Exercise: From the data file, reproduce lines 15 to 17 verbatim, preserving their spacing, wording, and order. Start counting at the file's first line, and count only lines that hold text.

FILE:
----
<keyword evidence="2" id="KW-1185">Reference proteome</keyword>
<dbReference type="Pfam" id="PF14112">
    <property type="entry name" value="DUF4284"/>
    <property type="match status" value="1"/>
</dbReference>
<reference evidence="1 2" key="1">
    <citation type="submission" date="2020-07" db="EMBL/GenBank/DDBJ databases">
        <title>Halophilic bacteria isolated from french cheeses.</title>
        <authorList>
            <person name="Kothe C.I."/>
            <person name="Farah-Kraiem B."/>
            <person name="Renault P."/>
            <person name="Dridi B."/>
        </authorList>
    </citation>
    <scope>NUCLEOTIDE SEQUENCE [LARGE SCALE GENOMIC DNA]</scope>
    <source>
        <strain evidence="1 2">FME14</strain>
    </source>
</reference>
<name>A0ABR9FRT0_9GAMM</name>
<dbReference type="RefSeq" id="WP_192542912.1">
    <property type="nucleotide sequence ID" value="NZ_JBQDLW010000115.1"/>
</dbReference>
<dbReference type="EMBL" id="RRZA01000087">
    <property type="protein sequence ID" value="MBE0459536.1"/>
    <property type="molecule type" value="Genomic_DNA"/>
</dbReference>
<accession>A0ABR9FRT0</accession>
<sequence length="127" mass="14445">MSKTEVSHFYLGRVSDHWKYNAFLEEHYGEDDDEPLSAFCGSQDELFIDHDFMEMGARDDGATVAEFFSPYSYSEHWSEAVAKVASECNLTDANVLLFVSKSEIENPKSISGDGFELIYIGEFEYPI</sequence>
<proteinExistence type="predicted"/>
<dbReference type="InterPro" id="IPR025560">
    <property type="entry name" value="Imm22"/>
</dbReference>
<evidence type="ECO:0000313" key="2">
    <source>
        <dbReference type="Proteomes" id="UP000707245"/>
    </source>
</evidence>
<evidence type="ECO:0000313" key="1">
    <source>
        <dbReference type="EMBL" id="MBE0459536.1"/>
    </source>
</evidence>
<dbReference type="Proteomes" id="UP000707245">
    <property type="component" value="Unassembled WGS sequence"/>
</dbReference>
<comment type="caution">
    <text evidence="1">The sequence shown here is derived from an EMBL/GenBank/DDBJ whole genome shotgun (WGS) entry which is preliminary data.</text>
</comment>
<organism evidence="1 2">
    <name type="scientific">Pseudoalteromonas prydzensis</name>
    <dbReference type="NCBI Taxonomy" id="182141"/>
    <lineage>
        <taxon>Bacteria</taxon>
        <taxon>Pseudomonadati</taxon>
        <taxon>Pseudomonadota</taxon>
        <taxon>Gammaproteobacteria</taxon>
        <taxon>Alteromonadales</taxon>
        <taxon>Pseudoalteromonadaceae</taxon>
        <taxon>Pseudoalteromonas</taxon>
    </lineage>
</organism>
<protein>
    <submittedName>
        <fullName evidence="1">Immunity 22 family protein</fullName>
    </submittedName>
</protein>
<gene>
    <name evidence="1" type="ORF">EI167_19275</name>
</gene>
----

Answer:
    </citation>
    <scope>NUCLEOTIDE SEQUENCE [LARGE SCALE GENOMIC DNA]</scope>
    <source>